Meanwhile, in the Santa Barbara County community of Lompoc, 1,200 homes and businesses were under an evacuation order from a fire that quickly grew to more than 500 acres.

There were downed power lines and heavy brush in the area, said David Sadecki of the Santa Barbara County Fire Department.

Chrissy Cabral, 57, rounded up friends to help her remove 19 head of cattle she keeps at a local ranch after the fire shifted directions. She said firefighters warned her: "Get out now."

"I was probably half a mile away from the side of it, but unfortunately for me ... the winds twisted and blew it back on top of me," she said.

"It was very high flames, very dark," she added.

The group used trailers to move the cows 5 miles away, a repeat of 10 years ago when a fire roared through the area and burned her corral, Cabral said.

A half-dozen other blazes statewide all remained small, said Daniel Berlant, a spokesman for the California Department of Forestry and Fire Protection.

Record high temperatures were predicted throughout much of California for the next two days. San Diego's high of 94 on Tuesday tied a 1979 record.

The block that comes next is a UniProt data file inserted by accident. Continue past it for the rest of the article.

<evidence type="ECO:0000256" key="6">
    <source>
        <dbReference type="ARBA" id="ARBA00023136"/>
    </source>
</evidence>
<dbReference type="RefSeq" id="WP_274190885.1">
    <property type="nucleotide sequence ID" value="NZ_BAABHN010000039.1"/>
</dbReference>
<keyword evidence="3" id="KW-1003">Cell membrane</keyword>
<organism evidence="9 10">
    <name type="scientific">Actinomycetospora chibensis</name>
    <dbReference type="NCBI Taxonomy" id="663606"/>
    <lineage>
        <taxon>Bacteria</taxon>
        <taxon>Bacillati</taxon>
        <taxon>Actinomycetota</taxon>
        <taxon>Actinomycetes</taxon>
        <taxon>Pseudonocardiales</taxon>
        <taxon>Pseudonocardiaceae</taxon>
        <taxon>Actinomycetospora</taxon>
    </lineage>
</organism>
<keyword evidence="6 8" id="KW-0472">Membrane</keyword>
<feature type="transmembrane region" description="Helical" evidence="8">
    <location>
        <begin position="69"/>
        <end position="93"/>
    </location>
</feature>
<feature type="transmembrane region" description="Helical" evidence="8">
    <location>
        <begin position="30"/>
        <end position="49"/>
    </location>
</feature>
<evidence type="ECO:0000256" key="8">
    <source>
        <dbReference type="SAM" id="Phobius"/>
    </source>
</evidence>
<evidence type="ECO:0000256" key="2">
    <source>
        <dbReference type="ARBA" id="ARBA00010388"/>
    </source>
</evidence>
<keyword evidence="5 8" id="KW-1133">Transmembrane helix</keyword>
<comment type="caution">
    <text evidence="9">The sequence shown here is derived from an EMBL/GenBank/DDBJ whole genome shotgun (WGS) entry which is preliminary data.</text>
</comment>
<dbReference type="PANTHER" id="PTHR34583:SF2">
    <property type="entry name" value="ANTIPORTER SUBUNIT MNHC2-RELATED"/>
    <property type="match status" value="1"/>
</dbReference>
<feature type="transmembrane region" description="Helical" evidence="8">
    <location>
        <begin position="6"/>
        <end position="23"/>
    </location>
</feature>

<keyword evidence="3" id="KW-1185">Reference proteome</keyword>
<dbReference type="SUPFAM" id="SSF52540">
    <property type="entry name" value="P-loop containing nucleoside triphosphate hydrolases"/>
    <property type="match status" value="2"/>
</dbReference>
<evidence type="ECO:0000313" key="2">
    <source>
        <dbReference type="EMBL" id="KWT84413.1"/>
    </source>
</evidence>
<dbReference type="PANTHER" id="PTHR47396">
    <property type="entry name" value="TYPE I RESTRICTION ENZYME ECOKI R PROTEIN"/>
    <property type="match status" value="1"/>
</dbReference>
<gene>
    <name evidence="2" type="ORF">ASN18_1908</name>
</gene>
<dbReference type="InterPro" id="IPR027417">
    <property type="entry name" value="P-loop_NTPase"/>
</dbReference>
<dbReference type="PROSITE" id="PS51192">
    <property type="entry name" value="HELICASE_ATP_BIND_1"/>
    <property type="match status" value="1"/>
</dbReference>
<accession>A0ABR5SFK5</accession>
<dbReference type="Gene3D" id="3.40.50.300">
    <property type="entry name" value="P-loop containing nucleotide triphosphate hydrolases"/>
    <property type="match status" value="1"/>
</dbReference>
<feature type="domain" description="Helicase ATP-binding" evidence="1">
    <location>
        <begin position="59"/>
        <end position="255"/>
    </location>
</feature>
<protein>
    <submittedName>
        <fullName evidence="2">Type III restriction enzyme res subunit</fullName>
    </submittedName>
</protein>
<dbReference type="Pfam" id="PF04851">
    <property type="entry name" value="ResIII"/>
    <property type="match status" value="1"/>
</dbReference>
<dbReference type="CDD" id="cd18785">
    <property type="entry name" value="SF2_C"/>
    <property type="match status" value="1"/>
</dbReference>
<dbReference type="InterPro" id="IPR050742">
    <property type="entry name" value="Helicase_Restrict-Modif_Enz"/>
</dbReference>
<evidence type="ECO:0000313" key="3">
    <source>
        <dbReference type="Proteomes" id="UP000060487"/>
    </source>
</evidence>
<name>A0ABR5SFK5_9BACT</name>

The combination of high heat, low relative humidity and Southern California's notoriously gusty Santa Ana winds prompted Los Angeles and neighboring cities to activate parking restrictions in certain areas to make sure emergency vehicles could get through if fires erupted in dry brush.

Months of drought have left much of the landscape ready to burn. Downtown Los Angeles has recorded just 6.08 inches of precipitation with little time left in the July 1-June 30 rain year. That's less than half its annual average rainfall.

"Fire season last year never really ended in Southern California," Berlant said. His agency has responded to more than 1,350 fires since Jan. 1, compared with an average of 700 by this time of year.

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lmire13671 May 14 2014 at 4:09 PM

Just heard from my daughter it was 96degs in Santa Barbara at 1.00.p.m. Louisiana on the other hand is at 65 degs. right now.3.10.p.m. Unbelievable!!

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1 reply
heldjav lmire13671 May 14 2014 at 6:26 PM

Agua Dolce Dad